Author | Sofia D. Merajver, MD, PhD

Articles

Molecular Determinants of the Inflammatory Breast Cancer Phenotype

December 01, 2008

Since its early descriptions by Lee and Tannenbaum in 1924, inflammatory breast cancer (IBC) has been recognized as the most aggressive and lethal form of primary breast cancer. With distinct clinical, pathologic, biologic, and molecular features, IBC presents unique challenges and opportunities to breast oncologists and breast cancer researchers.

Further Perspectives on Inflammatory Breast Cancer

May 01, 2007

Inflammatory breast cancer (IBC) is a rare and aggressive form of the disease. It is diagnosed based on clinical signs of a rapidly enlarging, tender, erythematous, edematous breast that often presents without an underlying breast mass. IBC historically was considered a uniformly fatal disease. With the advent of multimodality treatments including primary systemic chemotherapy, surgery, and radiation therapy, approximately one-third of women diagnosed with IBC will become long-term survivors. This review examines the limitations of the current definition of IBC, explores our current understanding of the biology of IBC, and reviews the many exciting advances in locoregional and systemic treatment of IBC.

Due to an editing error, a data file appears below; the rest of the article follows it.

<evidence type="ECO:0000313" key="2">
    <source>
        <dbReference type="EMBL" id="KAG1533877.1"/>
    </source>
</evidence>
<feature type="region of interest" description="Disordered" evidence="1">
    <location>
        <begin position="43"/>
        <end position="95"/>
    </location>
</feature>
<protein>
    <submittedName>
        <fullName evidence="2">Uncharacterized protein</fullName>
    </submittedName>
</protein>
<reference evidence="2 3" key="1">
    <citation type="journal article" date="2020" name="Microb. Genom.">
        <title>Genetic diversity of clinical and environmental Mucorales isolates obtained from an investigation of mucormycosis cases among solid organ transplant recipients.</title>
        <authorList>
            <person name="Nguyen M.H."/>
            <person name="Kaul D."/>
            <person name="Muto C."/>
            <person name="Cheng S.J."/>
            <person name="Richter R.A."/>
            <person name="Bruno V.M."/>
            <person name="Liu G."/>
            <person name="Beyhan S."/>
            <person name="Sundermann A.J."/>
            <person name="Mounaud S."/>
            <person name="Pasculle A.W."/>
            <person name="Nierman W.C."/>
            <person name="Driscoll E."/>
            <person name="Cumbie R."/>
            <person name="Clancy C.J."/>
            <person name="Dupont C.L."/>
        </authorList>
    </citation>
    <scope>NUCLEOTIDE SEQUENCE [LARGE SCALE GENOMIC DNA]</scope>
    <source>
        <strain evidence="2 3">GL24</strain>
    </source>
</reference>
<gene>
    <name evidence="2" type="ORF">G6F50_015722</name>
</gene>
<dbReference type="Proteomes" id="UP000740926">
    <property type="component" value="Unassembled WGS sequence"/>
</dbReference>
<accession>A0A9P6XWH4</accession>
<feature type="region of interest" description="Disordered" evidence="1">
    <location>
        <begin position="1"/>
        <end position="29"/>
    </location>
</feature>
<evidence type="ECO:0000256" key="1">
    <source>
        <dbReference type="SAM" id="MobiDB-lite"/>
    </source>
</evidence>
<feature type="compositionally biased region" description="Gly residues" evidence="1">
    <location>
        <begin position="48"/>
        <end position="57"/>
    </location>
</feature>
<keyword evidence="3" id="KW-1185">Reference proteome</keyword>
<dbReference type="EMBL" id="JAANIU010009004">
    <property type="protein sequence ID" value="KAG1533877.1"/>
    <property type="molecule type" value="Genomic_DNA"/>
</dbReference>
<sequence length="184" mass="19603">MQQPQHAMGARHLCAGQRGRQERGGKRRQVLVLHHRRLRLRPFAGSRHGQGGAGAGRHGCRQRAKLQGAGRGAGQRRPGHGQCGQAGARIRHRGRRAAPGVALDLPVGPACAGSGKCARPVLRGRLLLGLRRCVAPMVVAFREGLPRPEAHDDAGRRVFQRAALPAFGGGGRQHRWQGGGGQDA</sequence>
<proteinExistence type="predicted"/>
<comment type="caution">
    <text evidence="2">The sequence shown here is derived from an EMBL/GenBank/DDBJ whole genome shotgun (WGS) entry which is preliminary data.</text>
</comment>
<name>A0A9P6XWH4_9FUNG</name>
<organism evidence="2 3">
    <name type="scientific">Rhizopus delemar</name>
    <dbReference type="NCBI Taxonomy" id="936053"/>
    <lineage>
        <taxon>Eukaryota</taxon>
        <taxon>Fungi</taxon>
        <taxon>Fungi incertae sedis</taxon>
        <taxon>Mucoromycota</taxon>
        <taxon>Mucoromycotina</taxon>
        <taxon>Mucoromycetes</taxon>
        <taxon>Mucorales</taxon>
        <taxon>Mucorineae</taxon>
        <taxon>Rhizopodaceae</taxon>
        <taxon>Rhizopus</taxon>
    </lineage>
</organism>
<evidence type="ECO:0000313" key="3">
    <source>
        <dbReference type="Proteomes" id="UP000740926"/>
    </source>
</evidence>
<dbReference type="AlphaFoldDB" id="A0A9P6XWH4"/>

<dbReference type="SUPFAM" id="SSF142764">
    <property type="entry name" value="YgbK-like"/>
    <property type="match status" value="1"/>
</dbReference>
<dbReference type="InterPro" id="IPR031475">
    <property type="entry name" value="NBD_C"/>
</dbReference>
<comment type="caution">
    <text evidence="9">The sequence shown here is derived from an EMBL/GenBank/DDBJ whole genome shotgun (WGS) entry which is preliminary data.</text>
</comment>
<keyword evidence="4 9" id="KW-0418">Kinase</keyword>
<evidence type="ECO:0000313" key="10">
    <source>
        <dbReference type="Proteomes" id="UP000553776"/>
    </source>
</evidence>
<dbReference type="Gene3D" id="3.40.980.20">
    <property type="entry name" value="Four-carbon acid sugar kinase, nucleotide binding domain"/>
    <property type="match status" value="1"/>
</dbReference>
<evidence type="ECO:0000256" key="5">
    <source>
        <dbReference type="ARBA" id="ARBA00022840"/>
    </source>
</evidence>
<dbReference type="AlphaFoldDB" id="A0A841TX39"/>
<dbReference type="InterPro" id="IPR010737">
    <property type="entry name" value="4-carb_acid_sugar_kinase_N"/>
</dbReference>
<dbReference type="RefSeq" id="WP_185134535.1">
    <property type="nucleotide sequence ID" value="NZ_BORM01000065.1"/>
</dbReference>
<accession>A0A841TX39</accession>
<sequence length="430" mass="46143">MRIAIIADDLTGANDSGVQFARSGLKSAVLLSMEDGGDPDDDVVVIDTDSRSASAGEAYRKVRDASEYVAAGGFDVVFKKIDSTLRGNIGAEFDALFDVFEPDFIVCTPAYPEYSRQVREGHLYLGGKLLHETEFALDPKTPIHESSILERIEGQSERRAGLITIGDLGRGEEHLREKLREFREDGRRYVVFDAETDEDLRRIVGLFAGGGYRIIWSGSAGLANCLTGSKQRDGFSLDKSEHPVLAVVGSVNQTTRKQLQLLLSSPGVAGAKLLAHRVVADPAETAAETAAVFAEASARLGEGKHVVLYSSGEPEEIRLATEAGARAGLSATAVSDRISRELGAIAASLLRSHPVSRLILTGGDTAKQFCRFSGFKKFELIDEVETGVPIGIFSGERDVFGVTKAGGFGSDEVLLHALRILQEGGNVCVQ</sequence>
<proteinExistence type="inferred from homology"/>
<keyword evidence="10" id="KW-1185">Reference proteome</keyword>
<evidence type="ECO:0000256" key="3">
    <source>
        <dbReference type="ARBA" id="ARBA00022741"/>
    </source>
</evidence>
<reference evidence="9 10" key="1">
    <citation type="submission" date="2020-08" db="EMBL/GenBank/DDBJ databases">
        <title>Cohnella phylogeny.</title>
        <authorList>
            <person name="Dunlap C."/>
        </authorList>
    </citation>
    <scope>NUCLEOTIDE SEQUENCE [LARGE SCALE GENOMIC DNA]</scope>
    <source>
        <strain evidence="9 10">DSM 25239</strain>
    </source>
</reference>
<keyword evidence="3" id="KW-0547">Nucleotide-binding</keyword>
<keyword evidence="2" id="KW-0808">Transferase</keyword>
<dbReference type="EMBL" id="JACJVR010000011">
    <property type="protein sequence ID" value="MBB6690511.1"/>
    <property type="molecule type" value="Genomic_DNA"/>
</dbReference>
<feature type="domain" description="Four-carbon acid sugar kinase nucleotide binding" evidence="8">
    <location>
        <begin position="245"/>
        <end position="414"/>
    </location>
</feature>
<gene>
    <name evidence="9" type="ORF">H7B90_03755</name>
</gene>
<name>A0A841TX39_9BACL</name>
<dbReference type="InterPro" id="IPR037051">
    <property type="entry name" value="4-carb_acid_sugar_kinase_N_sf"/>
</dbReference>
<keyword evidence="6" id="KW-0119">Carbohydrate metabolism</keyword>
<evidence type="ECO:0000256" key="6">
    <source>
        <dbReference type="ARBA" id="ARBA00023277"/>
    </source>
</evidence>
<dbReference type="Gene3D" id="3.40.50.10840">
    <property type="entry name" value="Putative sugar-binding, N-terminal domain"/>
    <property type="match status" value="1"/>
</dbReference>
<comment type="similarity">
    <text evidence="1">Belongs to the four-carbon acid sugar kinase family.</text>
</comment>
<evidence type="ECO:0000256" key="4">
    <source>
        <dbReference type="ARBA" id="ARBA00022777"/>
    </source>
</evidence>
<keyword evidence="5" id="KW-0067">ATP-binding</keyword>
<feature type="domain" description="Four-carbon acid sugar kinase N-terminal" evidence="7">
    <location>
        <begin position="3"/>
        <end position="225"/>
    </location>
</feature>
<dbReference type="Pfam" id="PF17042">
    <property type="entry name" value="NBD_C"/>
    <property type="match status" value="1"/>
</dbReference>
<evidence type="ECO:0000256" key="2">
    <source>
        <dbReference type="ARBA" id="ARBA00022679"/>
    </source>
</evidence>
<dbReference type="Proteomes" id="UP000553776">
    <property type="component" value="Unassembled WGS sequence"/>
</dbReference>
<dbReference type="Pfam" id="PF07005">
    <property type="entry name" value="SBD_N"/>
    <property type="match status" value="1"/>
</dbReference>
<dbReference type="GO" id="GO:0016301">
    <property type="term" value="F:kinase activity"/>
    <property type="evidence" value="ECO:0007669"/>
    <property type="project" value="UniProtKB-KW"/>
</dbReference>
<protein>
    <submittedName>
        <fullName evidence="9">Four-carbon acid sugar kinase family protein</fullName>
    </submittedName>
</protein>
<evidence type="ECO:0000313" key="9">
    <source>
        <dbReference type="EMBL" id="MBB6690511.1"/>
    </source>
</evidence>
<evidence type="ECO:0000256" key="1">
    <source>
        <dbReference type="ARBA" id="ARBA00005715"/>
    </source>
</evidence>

Risk of Breast and Ovarian Cancer in Women With Strong Family Histories

July 01, 2001

Assessing the risk of breast and ovarian cancer starts with obtaining a complete and accurate family history. This can reveal evidence of inherited cancer risk. The highest risk of cancer is associated with germ-line abnormalities